MANILA, Philippines – The Commission on Audit finds the bidding for the construction of the Department of Health’s (DOH) controversial multi-billion-peso Barangay Health Stations (BHS) project was not fully above board.
COA cited two reasons to doubt on the regularity and validity of the project’s bidding. These are:
What was supposed to be done: For projects to be considered “short of award,” GPPB requires that intended funds for it should be allocated in the General Appropriations Act (GAA).
While DOH’s Health Facility Development Bureau argued it requested for funds to be sourced from unprogrammed funds in the GAA, the BHS project was eventually sourced from the 2015 Miscellaneous Personnel Benefits Fund (MPBF). MPBF is the item in the budget allocating funds for unfilled positions in the executive branch of government. (READ: Senators hit 'dangerous' gov't practice of not filling posts for savings)
“As per Memorandum of then Secretary [Janette] Garin, Item 6 'During the Cabinet meeting held on July 6, 2015, it was declared that the CY 2015 Unprogrammed Fund amounting to ₱10.6B will be used to address these gaps,'” DOH said in its reply to COA.
The DOH also said it “had no authority” to find out where funds for the project were sourced from.
“When the SARO [special allotment release order] was released, the source of fund was not indicated. The DOH was under no obligation to inquire as to the source, and in fact had no authority to question the decision or prerogative of the Office of the President and the DBM [Department of Budget and Management] in determining the source of funds.”
State auditors, however, said their findings stand based on policies of the GPPB.
More lapses: The COA also flagged the DOH’s failure to strictly comply with rules of the ICC on procurement.
The ICC memorandum on procurement states: “The proponent agency will report officially to the Office of the President the result of the official DPWH review for approval; such report shall also be provided to the ICC.”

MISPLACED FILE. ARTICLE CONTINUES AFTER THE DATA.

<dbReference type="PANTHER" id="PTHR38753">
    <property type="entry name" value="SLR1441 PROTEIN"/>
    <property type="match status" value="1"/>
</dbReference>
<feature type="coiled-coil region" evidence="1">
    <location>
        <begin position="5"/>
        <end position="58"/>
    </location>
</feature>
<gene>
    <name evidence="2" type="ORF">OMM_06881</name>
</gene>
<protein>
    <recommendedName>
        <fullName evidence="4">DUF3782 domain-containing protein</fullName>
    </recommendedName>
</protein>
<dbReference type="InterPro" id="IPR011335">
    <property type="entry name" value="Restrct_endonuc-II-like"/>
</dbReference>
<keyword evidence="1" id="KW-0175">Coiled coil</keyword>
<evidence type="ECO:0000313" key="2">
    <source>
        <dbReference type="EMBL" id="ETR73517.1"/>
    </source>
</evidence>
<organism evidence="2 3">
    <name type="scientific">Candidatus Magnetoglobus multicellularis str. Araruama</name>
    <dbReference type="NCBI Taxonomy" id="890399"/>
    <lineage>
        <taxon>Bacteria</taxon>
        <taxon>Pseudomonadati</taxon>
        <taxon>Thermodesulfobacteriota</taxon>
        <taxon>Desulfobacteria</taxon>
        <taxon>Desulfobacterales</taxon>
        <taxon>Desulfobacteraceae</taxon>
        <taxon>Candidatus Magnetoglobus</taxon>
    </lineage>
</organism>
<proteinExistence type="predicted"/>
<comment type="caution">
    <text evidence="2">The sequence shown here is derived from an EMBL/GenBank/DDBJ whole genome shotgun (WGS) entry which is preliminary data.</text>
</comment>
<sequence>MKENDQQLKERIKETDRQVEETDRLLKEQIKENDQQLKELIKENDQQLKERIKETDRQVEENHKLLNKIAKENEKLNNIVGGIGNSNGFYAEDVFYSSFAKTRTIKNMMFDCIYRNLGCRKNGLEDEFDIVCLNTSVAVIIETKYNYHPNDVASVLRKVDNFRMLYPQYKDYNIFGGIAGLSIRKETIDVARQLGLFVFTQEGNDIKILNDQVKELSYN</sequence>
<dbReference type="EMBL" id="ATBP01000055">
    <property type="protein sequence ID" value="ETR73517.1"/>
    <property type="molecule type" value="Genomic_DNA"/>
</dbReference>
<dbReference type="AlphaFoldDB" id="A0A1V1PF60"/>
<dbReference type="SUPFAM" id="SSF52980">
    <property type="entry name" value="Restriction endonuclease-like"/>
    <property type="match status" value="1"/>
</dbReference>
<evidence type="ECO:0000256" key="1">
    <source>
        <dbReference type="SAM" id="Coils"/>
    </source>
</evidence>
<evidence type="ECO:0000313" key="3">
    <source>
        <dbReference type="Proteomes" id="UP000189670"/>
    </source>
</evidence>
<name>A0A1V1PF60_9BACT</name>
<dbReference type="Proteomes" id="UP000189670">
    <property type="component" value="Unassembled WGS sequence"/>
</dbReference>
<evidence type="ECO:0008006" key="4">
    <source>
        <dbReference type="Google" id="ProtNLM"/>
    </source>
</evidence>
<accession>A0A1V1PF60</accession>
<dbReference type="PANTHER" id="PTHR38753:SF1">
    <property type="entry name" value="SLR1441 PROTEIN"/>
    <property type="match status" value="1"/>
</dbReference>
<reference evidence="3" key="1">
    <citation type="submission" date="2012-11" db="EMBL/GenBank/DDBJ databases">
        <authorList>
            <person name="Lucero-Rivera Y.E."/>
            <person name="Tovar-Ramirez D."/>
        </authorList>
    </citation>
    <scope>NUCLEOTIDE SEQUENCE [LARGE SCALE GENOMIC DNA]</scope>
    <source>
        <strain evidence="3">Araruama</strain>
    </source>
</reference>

The auditing agency said the DOH failed to do this after it submitted documents to the Department of Public Works and Highways (DPWH) for a review of its compliance with DBM’s “Guidelines Directing Agencies to Expedite the Implementation of their Procurement Activities.”
DOH told COA its failure to submit documents “was merely a procedural lapse which will not affect the purpose of the said ICC Memorandum on procurement.” But COA again maintained “the non-submission of the result of the DPWH review on the ICC documents for approval of the Office of the President is considered as non-compliance.”
COA recommended that the DOH file appropriate legal action against individuals who failed to comply with the the Government Procurement Reform Act. It also said DOH should submit all supporting documents as evidence it complied with rules of the GPPB, ICC, and DBM on early procurement.
Additional oversights: State auditors also pointed out several issues which lead to the non-completion of the BHS project worth some P8.1 billion. These include:
The poorly crafted contract had a domino effect as this caused a majority of BHS units to remain either unconstructed, idle, not turned over to LGUs, or not completed on time.
COA also said this resulted in the duplication of BHS units in the same barangay while some units had incomplete accessories, equipment, or uninstalled toilets.
State auditors recommended the DOH investigate the “inefficient” completion of the contract and consider recovering cash advances from the contractor. It also suggested the health department improve planning and coordination for projects and ensure contracts were “clear and concrete” to leave no room for misinterpretation.
COA also said the DOH should thoroughly assess whether or not there is a need to continue the project and return funds to the Bureau of Treasury. (READ: Barangay health stations project 'good' but fate hinges on COA – Duque)
Context: The BHS project, implemented under then Health Secretary Janette Garin, aimed to establish 5,700 rural health units to ensure barangays would have access to primary health care. Public elementary schools were to be identified as sites for the health stations.